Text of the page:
Suppose you want to create a Postgres cluster called hendrix with two replicas, reserving a 10GB volume for PGDATA and a 10GB volume for WAL files. Suppose that you have already set up the backups on the object store so that you can archive the WAL files there (that’s the barmanObjectStore section which we leave empty in this article as it is not relevant).

kind: Cluster
  name: hendrix
  instances: 3

    storageClass: <MY_STORAGE_CLASS>
    size: 10Gi
    storageClass: <MY_STORAGE_CLASS>
    size: 10Gi

    # Volume snapshot backups
    # For the WAL archive and object store backups

Although you can directly create a Backup resource, my advice is to either:

  • Use the ScheduledBackup object to organize your volume snapshot backups for the Postgres cluster on a daily or even hourly basis
  • Use the backup -m volumeSnapshot command of the cnpg plugin for kubectl to get the on-demand Backup resource created for you

In this case I will use the plugin:

kubectl cnpg backup -m volumeSnapshot hendrix

Under the hood, the plugin will create a Backup resource following the hendrix-<YYYYMMDDHHMMSS> naming pattern, where YYYYMMDDHHMMSS is the time the backup was requested.

The operator then initiates the Cold Backup procedure, by:

  • Shutting down the Postgres server for the selected replica (fencing)
  • Creating a VolumeSnapshot resource for each volume defined for the cluster, in our case:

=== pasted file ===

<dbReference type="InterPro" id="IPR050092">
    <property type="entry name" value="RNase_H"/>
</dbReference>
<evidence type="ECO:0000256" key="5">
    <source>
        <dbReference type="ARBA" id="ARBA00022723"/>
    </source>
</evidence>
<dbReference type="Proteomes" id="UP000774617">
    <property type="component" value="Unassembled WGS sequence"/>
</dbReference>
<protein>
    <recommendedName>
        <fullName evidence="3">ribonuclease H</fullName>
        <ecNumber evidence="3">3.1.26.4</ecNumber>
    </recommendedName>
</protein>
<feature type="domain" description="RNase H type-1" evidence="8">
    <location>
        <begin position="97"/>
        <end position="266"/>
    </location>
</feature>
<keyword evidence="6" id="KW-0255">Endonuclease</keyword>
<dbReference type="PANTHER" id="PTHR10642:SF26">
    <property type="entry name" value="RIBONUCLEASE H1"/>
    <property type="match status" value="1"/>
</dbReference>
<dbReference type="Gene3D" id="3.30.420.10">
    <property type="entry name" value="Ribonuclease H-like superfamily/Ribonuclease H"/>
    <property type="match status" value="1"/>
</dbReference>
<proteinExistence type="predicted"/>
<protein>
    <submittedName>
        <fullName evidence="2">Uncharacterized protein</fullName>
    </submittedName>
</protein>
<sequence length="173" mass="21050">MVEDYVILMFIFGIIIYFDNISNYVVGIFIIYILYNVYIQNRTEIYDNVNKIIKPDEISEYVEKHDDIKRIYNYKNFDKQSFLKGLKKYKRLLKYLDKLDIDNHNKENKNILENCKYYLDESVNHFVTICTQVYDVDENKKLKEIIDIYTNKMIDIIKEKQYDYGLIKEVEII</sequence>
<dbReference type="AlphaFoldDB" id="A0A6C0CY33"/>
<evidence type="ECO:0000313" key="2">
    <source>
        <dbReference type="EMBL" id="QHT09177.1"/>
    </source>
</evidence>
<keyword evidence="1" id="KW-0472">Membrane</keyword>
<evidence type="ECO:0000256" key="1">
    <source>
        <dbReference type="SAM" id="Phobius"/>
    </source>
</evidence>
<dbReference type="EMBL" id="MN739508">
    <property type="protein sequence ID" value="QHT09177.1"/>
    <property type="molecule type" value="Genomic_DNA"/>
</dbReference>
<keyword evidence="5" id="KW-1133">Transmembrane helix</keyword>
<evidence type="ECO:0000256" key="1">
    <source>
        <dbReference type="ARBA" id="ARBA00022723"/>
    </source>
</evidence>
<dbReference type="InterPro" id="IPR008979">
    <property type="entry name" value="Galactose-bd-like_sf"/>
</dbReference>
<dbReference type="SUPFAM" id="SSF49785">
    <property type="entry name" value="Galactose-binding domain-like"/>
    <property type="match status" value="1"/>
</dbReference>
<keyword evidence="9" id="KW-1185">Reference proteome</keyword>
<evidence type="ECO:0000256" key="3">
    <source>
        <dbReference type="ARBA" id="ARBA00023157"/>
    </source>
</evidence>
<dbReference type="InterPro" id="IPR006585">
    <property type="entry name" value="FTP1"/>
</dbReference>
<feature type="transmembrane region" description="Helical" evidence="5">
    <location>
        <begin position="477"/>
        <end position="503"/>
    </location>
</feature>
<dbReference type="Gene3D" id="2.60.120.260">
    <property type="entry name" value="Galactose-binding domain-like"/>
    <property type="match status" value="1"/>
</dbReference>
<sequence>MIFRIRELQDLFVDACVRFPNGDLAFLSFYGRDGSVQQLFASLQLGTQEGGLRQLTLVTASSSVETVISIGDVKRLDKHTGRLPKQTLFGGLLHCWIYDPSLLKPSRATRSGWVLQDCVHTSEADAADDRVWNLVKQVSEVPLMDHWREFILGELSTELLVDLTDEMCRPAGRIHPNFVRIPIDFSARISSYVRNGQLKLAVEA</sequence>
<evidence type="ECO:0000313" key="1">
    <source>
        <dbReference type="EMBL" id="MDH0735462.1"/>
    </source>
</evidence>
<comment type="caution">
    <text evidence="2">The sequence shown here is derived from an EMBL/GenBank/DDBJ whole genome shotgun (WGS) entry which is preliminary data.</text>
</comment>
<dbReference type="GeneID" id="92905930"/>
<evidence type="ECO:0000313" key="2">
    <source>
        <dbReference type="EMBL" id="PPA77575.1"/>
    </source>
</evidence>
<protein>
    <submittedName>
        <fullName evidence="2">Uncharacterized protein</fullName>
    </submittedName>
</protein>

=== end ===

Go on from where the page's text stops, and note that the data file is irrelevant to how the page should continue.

• hendrix-YYYYMMDDHHMMSS for the PGDATA
    • hendrix-YYYYMMDDHHMMSS-wal for the WAL files
  • Waiting for the CSI external snapshotter to create, for each VolumeSnapshot, the related VolumeSnapshotContent resource
  • Removing, when completed, the fence on the selected replica for the Cold Backup operation

You can list the available backups and restrict them to the hendrix cluster by running:

kubectl get backup

As you can see the METHOD column will report whether a backup has been taken via volume snapshots or object stores:

NAME                        AGE    CLUSTER   METHOD              PHASE       ERROR
hendrix-20231017150434      81s    hendrix   volumeSnapshot      completed
hendrix-20231017125847      7m8s   hendrix   barmanObjectStore   completed

Similarly you can list the current volume snapshots for the hendrix cluster with:

kubectl get volumesnapshot

Both backups and volume snapshots contain important annotations and labels that allow you to browse these objects and remove them according to their month or date of execution, for example. Make sure you spend some time exploring them through the describe command for kubectl.